I've finally finally managed to finish a short introduction to myself for Nii and after all that work and just in case you ever wonderered who I was and didn't know how to check my complete blogger profile [at that point you’re required to imagine a big fat slightly embarrassed grin] I just got to post that here … you know, showing off that I'm still able to to complete any kind of writing, however small it might be ...

Hailing from one of Berlin’s most beautiful suburbs I literally stumbled into African Studies: I was looking for an interims option to bridge a year while I was waiting for admission to study my subject of choice. Choosing between different options of regional studies at Humboldt University (Berlin, Germany) I light-heartedly opted for the one subject school and leisure readings had taught me the least about: Africa. If I had to bridge a year why not use it to reduce one of those gaps in my knowledge? However, as I discovered exciting authors such as Syl Cheney-Coker, Wole Soyinka, Abourahman Waberi, Yvonne Vera and Tayeb Saleh (to name just a few) a year became two, I passed my intermediate examinations, participated in a student group organising readings of African literature in German translation, attended a DAAD Hausa language course in Azare (Bauchi State, Nigeria) and went on an Erasmus exchange year at the School of Oriental and African Studies (London, UK).

For the first time SOAS offered me the opportunity to combine my newly acquired passion for the products of African cultures with my childhood passion for visual arts. I returned to Berlin intend to write my Magister dissertation about African arts. Inspired by John Picton’s (then still teaching at SOAS) enthusiasm for Nigerian arts and my previous experience in Azare I was hoping to conduct fieldwork in Nigeria and consider in my dissertation one Nigerian art world. However, for a variety of reasons my fieldwork trip was cancelled on short notice and in its stead I opted to return to SOAS for my MA. During the course of the year the idea for the PhD I’m currently undertaking emerged. I started reading broadly about the history and culture of the geographical region north of Abuja and effectively turned my MA dissertation into a literature review on Hausa arts and material culture. After another year of reading and convincing myself that a PhD was indeed desirable I returned to SOAS as a PhD candidate in September 2006.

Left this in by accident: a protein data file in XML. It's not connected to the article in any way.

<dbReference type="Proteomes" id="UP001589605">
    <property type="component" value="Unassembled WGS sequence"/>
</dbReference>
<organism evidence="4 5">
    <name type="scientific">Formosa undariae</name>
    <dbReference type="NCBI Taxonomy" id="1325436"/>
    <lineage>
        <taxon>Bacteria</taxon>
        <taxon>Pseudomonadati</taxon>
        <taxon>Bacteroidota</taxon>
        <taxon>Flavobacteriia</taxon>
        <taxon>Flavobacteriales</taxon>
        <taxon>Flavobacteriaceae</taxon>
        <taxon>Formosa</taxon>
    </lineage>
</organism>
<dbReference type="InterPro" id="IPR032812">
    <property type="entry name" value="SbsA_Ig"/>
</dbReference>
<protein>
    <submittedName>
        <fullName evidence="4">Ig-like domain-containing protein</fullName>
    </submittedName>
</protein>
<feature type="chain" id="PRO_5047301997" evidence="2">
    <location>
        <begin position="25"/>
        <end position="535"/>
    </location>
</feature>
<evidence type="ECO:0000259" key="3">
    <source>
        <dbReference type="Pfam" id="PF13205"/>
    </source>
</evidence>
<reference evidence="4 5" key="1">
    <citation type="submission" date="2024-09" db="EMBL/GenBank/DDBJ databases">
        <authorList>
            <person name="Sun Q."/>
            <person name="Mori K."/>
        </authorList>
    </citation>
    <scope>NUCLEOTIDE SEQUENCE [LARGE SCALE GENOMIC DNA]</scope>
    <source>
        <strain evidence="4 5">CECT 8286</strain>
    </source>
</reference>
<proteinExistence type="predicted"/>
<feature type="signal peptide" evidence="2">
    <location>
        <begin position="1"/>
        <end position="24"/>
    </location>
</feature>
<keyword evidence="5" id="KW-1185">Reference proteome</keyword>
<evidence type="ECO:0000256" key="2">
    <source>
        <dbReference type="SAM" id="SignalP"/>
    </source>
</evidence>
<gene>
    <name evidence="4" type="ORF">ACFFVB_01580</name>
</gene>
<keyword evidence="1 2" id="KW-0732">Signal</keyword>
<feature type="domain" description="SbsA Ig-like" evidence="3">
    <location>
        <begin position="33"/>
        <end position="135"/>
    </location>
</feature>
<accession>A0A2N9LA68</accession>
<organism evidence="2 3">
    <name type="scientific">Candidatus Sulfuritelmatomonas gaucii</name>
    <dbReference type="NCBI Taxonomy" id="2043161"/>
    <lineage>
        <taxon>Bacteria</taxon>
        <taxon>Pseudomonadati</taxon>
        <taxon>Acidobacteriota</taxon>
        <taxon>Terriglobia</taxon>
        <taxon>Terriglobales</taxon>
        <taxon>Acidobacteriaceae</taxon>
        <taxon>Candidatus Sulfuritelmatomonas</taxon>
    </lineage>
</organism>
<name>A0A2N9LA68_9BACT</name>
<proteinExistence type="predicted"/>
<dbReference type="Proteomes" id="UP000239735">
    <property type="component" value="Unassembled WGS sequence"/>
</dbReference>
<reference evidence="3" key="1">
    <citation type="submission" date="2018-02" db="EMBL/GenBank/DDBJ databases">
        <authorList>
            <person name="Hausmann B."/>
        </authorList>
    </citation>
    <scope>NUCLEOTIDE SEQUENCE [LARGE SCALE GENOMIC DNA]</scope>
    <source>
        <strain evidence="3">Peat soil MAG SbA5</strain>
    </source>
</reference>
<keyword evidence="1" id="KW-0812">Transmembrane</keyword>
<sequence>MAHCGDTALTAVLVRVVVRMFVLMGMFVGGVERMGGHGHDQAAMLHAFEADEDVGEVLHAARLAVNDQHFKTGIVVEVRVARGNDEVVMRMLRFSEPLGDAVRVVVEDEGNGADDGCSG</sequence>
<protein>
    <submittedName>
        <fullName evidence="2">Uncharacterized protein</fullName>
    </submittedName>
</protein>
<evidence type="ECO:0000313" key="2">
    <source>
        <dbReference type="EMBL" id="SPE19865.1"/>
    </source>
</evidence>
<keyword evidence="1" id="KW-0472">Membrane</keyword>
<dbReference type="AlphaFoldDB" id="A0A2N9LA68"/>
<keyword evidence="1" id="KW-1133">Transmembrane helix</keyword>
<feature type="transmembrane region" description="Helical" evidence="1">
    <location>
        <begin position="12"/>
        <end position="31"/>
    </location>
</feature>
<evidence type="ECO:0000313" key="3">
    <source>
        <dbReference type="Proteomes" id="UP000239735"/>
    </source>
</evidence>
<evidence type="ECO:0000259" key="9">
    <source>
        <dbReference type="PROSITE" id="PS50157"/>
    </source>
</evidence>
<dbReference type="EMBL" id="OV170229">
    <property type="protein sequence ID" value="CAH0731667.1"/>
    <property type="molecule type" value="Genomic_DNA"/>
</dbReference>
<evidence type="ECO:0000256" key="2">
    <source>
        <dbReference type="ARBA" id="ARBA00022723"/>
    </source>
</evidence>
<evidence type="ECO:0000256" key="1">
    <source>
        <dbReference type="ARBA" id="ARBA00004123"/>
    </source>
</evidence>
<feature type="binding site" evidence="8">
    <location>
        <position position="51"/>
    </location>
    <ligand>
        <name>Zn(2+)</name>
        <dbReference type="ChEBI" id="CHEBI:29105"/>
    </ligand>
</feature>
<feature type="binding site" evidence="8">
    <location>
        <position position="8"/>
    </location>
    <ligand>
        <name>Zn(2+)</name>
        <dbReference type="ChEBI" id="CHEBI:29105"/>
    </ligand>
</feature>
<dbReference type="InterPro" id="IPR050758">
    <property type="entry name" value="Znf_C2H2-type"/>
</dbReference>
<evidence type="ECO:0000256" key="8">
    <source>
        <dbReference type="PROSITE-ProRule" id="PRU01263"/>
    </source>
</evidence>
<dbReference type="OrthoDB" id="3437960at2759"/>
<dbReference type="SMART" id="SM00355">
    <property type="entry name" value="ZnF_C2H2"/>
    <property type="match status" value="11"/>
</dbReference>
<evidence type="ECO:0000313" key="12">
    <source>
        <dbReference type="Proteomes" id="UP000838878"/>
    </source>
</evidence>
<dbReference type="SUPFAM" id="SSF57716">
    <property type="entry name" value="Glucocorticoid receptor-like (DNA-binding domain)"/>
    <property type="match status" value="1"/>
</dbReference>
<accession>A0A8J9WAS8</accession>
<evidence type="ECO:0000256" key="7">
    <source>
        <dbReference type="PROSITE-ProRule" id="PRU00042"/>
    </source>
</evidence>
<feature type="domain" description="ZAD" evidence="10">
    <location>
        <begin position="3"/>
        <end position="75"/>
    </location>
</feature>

Thanks to the financial assistance of the UK’s AHRC I was able to undertake a year’s fieldwork in Maiduguri, Kano and Zaria from which I returned in October 2008 with notebooks full of information I’m still struggling to organise and condense into a thesis.

And, just in case you wondered: yes, I’m actually still struggling. In fact, for the last few weeks, been struggling not to loose faith in my ability to ever pull that off … And I’m missing Naija, hating the fact that I won’t make it back as planned. Not even now … But for now, it’s all about getting started into another academic year … Oh, and did I mention I was grateful for any feedback on how to improve on that, the intro to myself I mean, I mean, stuff for which I don't need to change my past or lie about it ...


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